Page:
CNBC’s Santelli Takes on Pro-Lockdown Pundit — Says Viewers ‘Smart Enough’ to Make Decisions on Their Own

CNBC’s Rick Santelli found himself in the spotlight during Friday’s broadcast of “Squawk Box.”

Nearly 12 years after an on-camera spot from the floor of the Chicago Mercantile Exchange that is believed to have inspired the Tea Party movement, Santelli went head-to-head against “Squawk Box” regular Andrew Ross Sorkin about the pandemic and the choices that CNBC viewers make.

SANTELLI: I believe in careful. And when I point out governor’s cheating, it’s not for the hypocrisy, which exists, it’s the fact that I think many of these governors are intelligent people and they love their families which they’ve taken out into restaurants. Therefore, there is actually and should be an ongoing debate as to, you know, why a parking lot for a big box store like by my house is jam-packed, not one parking spot open. Why are those people any safer than a restaurant with plexiglass, I just don’t get it, and I think there’s a million of these questions that could be asked, and I think it’s really sad that when we look at the service sector, and all the discussions we’ve had about that job losses that that particular dynamic isn’t studied more, isn’t worked more, we don’t put more people in a room to figure out ways so that these service sector employees and employers can all come back in a safer way you can’t tell me that shutting down, which is the easiest answer, is not necessarily the only answer.

SORKIN: Rick, I — just — just as a — as a public health and public service announcement for the audience the difference between —

SANTELLI: Wait, wait. First of all, who is this?

SORKIN: …a big box retailer

SANTELLI: Who is this?

SORKIN: Hold on. The difference between — it’s Andrew.

KERNEN: Who else? Who else? Of course.

SORKIN: The difference between a big box retailer, hold on. The difference between a big box retailer and a restaurant or frankly, even a church, are so different it’s unbelievable.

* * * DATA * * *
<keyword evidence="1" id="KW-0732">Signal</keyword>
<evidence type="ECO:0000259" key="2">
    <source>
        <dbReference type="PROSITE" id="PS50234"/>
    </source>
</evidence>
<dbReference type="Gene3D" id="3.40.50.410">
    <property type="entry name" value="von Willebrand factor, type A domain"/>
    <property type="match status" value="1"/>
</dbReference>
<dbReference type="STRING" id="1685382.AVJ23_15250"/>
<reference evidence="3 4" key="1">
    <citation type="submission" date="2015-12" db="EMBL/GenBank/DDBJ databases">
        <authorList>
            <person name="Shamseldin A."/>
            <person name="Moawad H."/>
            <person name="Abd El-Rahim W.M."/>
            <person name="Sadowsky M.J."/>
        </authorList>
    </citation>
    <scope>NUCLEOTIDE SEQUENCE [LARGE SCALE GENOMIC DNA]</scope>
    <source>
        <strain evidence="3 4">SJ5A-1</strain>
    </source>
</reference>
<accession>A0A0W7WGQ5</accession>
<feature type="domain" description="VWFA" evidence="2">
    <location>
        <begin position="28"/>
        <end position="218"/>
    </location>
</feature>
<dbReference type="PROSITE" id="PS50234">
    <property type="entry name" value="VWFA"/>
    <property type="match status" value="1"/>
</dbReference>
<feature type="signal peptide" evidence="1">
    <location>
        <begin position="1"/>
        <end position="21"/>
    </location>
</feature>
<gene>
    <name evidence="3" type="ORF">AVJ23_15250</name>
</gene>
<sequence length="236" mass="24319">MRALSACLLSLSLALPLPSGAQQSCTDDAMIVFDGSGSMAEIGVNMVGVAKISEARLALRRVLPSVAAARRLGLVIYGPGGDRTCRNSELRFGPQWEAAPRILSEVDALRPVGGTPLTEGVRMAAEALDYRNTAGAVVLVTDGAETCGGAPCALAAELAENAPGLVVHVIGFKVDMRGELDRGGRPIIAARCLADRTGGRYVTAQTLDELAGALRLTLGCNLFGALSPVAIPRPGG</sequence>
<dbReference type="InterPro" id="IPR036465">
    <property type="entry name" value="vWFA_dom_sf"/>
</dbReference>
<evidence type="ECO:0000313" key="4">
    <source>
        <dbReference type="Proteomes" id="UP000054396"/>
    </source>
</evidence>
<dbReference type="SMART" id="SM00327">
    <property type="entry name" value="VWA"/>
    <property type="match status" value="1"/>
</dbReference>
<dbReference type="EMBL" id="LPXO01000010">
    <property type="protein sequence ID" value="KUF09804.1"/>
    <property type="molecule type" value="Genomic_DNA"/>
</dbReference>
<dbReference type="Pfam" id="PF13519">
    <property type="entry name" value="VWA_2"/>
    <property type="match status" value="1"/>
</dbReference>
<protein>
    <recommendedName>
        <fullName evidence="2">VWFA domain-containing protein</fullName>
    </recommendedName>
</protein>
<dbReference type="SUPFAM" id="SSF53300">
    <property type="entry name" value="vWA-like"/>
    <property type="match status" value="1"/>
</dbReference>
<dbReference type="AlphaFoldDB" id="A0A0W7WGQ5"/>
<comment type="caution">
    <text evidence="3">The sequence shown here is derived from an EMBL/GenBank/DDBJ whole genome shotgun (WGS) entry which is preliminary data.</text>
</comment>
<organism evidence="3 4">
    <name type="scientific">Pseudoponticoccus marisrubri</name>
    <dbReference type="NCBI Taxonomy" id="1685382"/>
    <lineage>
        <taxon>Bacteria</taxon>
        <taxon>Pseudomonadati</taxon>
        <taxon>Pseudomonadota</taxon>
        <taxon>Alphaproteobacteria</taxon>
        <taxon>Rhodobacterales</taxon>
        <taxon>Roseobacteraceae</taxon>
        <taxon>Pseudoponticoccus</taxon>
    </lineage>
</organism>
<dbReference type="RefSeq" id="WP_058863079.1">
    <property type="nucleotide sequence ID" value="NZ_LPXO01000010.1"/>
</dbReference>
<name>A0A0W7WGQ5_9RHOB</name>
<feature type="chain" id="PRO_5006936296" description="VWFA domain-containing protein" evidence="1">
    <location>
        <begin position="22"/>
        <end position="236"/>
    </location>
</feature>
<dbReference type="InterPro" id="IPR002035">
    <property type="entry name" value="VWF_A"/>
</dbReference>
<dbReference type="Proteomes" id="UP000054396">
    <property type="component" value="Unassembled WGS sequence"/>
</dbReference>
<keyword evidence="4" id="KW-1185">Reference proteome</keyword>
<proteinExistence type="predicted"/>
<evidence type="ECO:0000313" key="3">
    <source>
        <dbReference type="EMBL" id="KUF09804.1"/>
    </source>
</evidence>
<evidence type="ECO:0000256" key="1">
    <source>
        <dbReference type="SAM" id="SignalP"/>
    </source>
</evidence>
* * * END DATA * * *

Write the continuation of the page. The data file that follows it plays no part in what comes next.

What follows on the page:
SANTELLI: I disagree, I disagree.

SORKIN: Going into a big box retailer, you’re wearing —

SANTELLI: I disagree. You can have —

SORKIN: — you’re wearing a mask.

SANTELLI: You can have your thoughts and I can have mine.

SORKIN: You’re required to wear a mask.

SANTELLI: I disagree.

SORKIN: It’s science. I’m sorry. It’s science.

SANTELLI: It’s not science.

SORKIN: If you’re wearing a mask, it’s a different story.

SANTELLI: Five-hundred people in Lowes aren’t any safer than 150 people in a restaurant that holds 600. I don’t believe it. Sorry. Don’t believe it.

SORKIN: OK.

(CROSSTALK)

SANTELLI: …where there’s a lot of restaurants that fought back, and they don’t have any problems, and they’re open.

SORKIN: OK, you don’t have to believe it, but let me just say this —

SANTELLI: I don’t and I won’t.

SORKIN: You’re doing a disservice to the viewer because the viewers need to understand it.

SANTELLI: You are doing a disservice

(CROSSTALK)

SANTELLI: — to the viewer. You are. You are.

SORKIN: I’m sorry, I’m sorry. If I would like to keep our viewers as healthy as humanly possible. The idea of packing people into restaurants and packing people into a Best Buy —

SANTELLI: Yeah. I think are viewers are smart enough to make part of those decisions on their own.——

SORKIN: …are completely different things. They’re different things

SANTELLI: I don’t think that I’m much smarter than all the viewers like some people do.

source.

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